Bangladesh's Nasir Hossain (R) and Pakistan captain Misbah-ul-Haq during the Asia Cup final in March
The Bangladesh high court on Thursday ordered the national team's upcoming tour of Pakistan to be postponed for at least four weeks due to fears about militants targeting foreign cricket sides.
Bangladesh were set to play a 50-over game and a Twenty20 fixture on April 29 and 30 in Lahore, the first international matches in the troubled country since a deadly strike on the touring Sri Lanka team three years ago.
Additional Attorney General M.K. Rahman told AFP that the high court in Dhaka had ordered Bangladesh's cricket authorities to explain why the tour was scheduled to go ahead despite concerns over the team's safety.
"It asked the cricket board to explain in the next four weeks. During the four weeks, the court imposed an injunction on the cricket team's tour to Pakistan," he said.
Bangladesh would be the first team to visit Pakistan since the militant attack on the Sri Lankan team bus during the Lahore Test in 2009, when eight people died and seven visiting players and an assistant coach were injured.
The high court gave the order following a petition by a lawyer and a university teacher.
"We told the court that the Pakistan tour would risk the lives of our cricketers," Hassan Azim, lawyer for the two petitioners, told AFP.
"Pakistan is not a safe place for an international sports event. No other international teams are travelling to Pakistan. Why should Bangladesh go? The decision was imposed on the cricketers."
Pakistani political leaders, players and fans had welcomed the planned tour, but concern over the visit grew in Bangladesh after it was announced on Sunday.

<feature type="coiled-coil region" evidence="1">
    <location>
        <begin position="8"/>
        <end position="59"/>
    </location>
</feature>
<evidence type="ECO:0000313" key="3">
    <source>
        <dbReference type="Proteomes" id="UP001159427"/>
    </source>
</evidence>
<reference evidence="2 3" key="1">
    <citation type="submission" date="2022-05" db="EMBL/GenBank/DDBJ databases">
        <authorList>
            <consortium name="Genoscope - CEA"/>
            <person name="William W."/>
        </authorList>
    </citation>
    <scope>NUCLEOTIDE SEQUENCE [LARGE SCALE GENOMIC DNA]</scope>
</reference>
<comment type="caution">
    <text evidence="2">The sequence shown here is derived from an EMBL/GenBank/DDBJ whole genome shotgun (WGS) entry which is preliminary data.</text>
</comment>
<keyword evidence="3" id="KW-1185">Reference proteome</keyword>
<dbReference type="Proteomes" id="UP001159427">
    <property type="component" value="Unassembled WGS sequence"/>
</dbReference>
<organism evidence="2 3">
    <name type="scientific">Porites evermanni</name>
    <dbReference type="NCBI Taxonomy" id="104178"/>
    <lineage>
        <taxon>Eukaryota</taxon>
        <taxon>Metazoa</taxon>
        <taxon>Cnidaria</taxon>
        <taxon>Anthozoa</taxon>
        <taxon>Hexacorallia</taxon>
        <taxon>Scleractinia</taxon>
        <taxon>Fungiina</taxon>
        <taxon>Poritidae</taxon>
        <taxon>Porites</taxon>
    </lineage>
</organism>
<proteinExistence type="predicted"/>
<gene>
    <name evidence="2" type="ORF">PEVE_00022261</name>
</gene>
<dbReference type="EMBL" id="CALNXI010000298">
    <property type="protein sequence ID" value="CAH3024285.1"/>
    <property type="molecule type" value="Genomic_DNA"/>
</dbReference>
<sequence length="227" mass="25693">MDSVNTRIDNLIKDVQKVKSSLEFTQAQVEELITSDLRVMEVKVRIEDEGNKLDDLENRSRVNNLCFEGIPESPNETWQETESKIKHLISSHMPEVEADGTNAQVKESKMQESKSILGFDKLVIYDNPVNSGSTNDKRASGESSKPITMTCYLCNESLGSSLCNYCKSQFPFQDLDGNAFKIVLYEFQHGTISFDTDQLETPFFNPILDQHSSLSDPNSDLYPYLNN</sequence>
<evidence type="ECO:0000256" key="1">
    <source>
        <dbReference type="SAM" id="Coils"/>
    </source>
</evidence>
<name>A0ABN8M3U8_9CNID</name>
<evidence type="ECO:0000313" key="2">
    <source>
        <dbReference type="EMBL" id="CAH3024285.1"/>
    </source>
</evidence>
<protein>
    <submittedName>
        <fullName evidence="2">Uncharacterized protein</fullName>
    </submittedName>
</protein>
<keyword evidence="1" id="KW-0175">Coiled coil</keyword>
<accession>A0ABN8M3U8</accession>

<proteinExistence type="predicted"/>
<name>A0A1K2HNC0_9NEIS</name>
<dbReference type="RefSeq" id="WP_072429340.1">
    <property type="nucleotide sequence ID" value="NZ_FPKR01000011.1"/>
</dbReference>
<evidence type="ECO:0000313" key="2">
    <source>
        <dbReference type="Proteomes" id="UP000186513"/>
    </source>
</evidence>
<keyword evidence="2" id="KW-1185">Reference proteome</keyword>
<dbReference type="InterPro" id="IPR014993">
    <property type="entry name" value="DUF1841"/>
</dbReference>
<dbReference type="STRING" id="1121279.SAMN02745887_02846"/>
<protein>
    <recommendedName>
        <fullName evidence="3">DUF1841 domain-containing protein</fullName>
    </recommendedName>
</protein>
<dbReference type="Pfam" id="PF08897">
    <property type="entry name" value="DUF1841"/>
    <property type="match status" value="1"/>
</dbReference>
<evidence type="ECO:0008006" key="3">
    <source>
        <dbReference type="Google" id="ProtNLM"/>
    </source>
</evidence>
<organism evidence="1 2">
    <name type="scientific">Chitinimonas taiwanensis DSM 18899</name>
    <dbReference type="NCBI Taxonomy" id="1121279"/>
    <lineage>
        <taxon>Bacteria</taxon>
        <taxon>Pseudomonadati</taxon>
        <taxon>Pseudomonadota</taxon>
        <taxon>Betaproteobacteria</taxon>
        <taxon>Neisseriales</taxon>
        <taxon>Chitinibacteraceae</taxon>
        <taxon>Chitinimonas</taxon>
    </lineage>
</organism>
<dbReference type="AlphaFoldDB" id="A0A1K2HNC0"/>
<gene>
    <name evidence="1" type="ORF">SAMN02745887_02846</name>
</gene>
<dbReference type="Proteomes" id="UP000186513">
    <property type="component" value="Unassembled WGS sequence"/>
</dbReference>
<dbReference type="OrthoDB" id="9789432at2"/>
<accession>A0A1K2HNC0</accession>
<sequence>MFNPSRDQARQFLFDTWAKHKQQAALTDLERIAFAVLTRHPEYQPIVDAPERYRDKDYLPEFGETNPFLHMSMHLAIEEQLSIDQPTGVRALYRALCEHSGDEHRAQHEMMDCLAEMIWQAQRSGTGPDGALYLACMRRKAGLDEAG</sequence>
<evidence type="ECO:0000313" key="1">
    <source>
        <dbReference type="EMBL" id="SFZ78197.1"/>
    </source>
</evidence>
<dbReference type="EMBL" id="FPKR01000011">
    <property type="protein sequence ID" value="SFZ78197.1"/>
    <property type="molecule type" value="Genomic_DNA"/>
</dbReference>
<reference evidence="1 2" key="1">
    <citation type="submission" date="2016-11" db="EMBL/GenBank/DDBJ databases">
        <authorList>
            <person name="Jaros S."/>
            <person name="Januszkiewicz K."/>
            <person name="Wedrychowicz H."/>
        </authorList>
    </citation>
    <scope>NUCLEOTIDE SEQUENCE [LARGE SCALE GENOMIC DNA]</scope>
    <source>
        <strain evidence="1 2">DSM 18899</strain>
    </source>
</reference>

The Pakistan Cricket Board (PCB) voiced their fury at the court's move, which it described in a statement as "extremely disturbing".
"It is astonishing to note that a matter lacking any legal issue has been dragged in the court by petitioners who appear to have vested interest and want to jeopardise Pakistan-Bangladesh cricketing relations," it said.
Anti-Pakistan feelings still run strong in Bangladesh, which was part of Pakistan until 1971 when it won independence in a bloody nine-month war in which Dhaka says an estimated three million people lost their lives.
The global players' association on Thursday accused Bangladesh Cricket Board (BCB) president Mustafa Kamal of agreeing to the tour in return for Pakistan nominating him as vice president of the International Cricket Council.
"What has resulted since has been a series of actions and comments that rather than reassure everyone of the safety of such a tour, only have created heightened apprehensions," the Federation of International Cricketers' Associations said.
It added there had been "a series of indecisive and contradictory comments, particularly coming from... Kamal."
BCB spokesman Jalal Yunus told AFP that they would decide their next step after seeing the full court ruling.
Bangladesh's coach Stuart Law, from Australia, earlier this week expressed fears about the team's schedule and declined to confirm if he would go on the tour.
Foreign sides have shunned Pakistan since the 2009 attacks, forcing them to play their home series on neutral venues, mostly in the United Arab Emirates.